A thousand Tunisians have returned home from conflict zones – Authorities

A thousand Tunisians have returned home from conflict zones – Authorities

A thousand Tunisians have returned home from conflict zones, namely Syria, Iraq and Libya, between 2011 and October 2018.

The figures were disclosed by National Counterterrorism Commission President Mokthar Ben Nasr at a hearing Monday by the parliamentary Committee on Security and Defense.

He said that four terrorists were extradited to Tunisia two weeks ago at the request of the Tunisian authorities and were brought to justice, adding that other terrorists will be officially handed over to Tunisia, while many of them return to the country individually after the defeat of Daesh in Syria and Iraq.

Noting that many of the terrorists return in the country illegally, he said returnees are brought to justice and imprisoned if they are involved in terrorist operations. Those who are not charged with terrorism will be put under house arrest or administrative control, he indicated, recalling that Tunisia has banned at least 17,000 people from leaving the country to join combat zones.

Nasr also noted that 3,000 Tunisians had left the country to join the conflict zones, a number, which branded the country as “the largest terrorist exporter”. Many of these fighters died in hotbed zones while some fled to various regions where the expected to find safe havens.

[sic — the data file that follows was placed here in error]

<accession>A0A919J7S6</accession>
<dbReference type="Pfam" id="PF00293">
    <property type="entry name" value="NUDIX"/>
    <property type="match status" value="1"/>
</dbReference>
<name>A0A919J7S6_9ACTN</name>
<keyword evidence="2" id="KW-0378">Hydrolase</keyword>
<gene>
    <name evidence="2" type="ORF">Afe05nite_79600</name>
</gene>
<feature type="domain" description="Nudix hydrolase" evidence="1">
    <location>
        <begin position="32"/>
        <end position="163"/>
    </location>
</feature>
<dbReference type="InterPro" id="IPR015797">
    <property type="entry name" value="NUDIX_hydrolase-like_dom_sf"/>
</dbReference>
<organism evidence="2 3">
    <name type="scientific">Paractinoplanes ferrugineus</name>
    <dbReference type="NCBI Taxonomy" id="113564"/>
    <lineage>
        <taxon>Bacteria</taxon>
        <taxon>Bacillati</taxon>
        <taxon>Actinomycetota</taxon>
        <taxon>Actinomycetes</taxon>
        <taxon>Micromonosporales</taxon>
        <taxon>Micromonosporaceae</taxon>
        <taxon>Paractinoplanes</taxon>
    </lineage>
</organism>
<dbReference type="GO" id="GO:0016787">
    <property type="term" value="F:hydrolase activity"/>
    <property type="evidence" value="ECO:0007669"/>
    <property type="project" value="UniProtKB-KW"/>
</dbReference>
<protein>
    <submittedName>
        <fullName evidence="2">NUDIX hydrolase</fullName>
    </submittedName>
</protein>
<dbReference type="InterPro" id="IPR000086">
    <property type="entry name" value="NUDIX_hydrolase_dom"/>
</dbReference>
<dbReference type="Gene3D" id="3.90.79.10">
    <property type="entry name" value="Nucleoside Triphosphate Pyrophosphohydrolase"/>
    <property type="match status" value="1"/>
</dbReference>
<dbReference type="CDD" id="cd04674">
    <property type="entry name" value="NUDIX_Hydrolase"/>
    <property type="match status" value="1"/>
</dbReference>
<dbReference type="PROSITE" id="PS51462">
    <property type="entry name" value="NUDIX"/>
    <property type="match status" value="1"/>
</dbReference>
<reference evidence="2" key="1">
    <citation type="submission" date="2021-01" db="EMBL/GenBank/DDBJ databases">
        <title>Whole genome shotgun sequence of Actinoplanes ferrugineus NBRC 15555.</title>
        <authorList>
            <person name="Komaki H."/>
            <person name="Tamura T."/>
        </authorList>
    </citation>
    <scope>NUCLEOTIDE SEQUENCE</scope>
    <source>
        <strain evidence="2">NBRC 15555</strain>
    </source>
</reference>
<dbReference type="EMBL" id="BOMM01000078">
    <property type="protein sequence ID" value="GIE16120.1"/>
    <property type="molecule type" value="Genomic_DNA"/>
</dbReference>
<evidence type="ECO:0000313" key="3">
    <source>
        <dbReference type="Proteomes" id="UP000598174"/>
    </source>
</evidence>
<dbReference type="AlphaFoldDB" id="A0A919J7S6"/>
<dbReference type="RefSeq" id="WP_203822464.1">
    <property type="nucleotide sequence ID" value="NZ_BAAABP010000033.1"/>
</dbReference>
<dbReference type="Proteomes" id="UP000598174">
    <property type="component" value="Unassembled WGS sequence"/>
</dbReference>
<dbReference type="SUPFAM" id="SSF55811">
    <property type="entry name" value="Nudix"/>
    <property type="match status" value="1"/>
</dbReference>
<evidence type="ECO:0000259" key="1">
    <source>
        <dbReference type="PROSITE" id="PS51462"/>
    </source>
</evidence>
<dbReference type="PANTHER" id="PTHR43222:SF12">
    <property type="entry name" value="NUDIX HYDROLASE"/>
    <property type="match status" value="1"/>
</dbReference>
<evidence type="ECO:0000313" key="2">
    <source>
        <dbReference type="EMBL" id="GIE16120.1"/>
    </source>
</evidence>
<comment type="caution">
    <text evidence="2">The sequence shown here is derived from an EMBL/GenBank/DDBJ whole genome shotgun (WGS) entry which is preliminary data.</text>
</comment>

During the hearing, Magistrate Neila Fkih, Vice-President of the National Counterterrorism Commission told MPs that “Tunisia has no choice with regard to the Tunisian returnees from hotbeds of tension involved in terrorism because it is an international commitment,” reported TAP news agency.

The Tunisian Constitution states that all Tunisians have the right to live in their country, the magistrate added.

She also brought up the issue of children of terrorists, saying statistics reveal the existence of nearly 86 children with fathers involved in terrorism and stranded in conflict zones, with the largest number in Libya and the rest in Syria or Iraq.

In this connection, Malek Kochlef, Permanent Secretary of the National Counterterrorism Commission said since 2017 the commission has begun implementing programs to rehabilitate children born in conflict zones and who must return in Tunisia.

The main objective of these programs is to manage violent extremist children and rehabilitate them in society, he pointed out.

The return of Tunisian fighters is a thorny issue in the country. While authorities push for the move, the majority of the public opinion is opposed to it.

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